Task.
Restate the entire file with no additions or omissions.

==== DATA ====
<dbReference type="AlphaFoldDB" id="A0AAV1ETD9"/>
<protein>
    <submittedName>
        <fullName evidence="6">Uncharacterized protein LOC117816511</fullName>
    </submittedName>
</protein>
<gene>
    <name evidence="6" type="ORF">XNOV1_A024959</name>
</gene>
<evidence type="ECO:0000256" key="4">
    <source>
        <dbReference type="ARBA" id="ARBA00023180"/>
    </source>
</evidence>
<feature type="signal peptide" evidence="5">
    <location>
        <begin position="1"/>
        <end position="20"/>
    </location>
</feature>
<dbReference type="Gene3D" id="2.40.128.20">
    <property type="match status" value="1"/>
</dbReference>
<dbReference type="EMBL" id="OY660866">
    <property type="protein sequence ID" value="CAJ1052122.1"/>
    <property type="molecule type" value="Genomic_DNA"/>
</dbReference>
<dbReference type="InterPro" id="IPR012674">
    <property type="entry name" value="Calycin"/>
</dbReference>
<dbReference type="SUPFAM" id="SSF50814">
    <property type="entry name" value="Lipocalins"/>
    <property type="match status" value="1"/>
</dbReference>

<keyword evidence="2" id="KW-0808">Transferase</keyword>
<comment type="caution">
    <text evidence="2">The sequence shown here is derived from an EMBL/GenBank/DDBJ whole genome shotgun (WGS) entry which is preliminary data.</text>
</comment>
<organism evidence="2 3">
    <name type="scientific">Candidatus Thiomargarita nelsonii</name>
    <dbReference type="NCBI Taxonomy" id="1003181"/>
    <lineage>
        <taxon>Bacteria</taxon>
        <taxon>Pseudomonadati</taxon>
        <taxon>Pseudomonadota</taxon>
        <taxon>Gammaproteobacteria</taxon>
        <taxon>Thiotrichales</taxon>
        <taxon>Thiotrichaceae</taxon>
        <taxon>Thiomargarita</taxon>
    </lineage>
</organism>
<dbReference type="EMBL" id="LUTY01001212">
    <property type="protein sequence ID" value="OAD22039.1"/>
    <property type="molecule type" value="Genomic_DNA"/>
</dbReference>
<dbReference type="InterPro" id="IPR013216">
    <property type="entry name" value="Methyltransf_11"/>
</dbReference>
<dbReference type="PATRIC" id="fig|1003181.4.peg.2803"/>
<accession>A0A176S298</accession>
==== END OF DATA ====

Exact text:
<dbReference type="AlphaFoldDB" id="A0AAV1ETD9"/>
<protein>
    <submittedName>
        <fullName evidence="6">Uncharacterized protein LOC117816511</fullName>
    </submittedName>
</protein>
<gene>
    <name evidence="6" type="ORF">XNOV1_A024959</name>
</gene>
<evidence type="ECO:0000256" key="4">
    <source>
        <dbReference type="ARBA" id="ARBA00023180"/>
    </source>
</evidence>
<feature type="signal peptide" evidence="5">
    <location>
        <begin position="1"/>
        <end position="20"/>
    </location>
</feature>
<dbReference type="Gene3D" id="2.40.128.20">
    <property type="match status" value="1"/>
</dbReference>
<dbReference type="EMBL" id="OY660866">
    <property type="protein sequence ID" value="CAJ1052122.1"/>
    <property type="molecule type" value="Genomic_DNA"/>
</dbReference>
<dbReference type="InterPro" id="IPR012674">
    <property type="entry name" value="Calycin"/>
</dbReference>
<dbReference type="SUPFAM" id="SSF50814">
    <property type="entry name" value="Lipocalins"/>
    <property type="match status" value="1"/>
</dbReference>

<keyword evidence="2" id="KW-0808">Transferase</keyword>
<comment type="caution">
    <text evidence="2">The sequence shown here is derived from an EMBL/GenBank/DDBJ whole genome shotgun (WGS) entry which is preliminary data.</text>
</comment>
<organism evidence="2 3">
    <name type="scientific">Candidatus Thiomargarita nelsonii</name>
    <dbReference type="NCBI Taxonomy" id="1003181"/>
    <lineage>
        <taxon>Bacteria</taxon>
        <taxon>Pseudomonadati</taxon>
        <taxon>Pseudomonadota</taxon>
        <taxon>Gammaproteobacteria</taxon>
        <taxon>Thiotrichales</taxon>
        <taxon>Thiotrichaceae</taxon>
        <taxon>Thiomargarita</taxon>
    </lineage>
</organism>
<dbReference type="EMBL" id="LUTY01001212">
    <property type="protein sequence ID" value="OAD22039.1"/>
    <property type="molecule type" value="Genomic_DNA"/>
</dbReference>
<dbReference type="InterPro" id="IPR013216">
    <property type="entry name" value="Methyltransf_11"/>
</dbReference>
<dbReference type="PATRIC" id="fig|1003181.4.peg.2803"/>
<accession>A0A176S298</accession>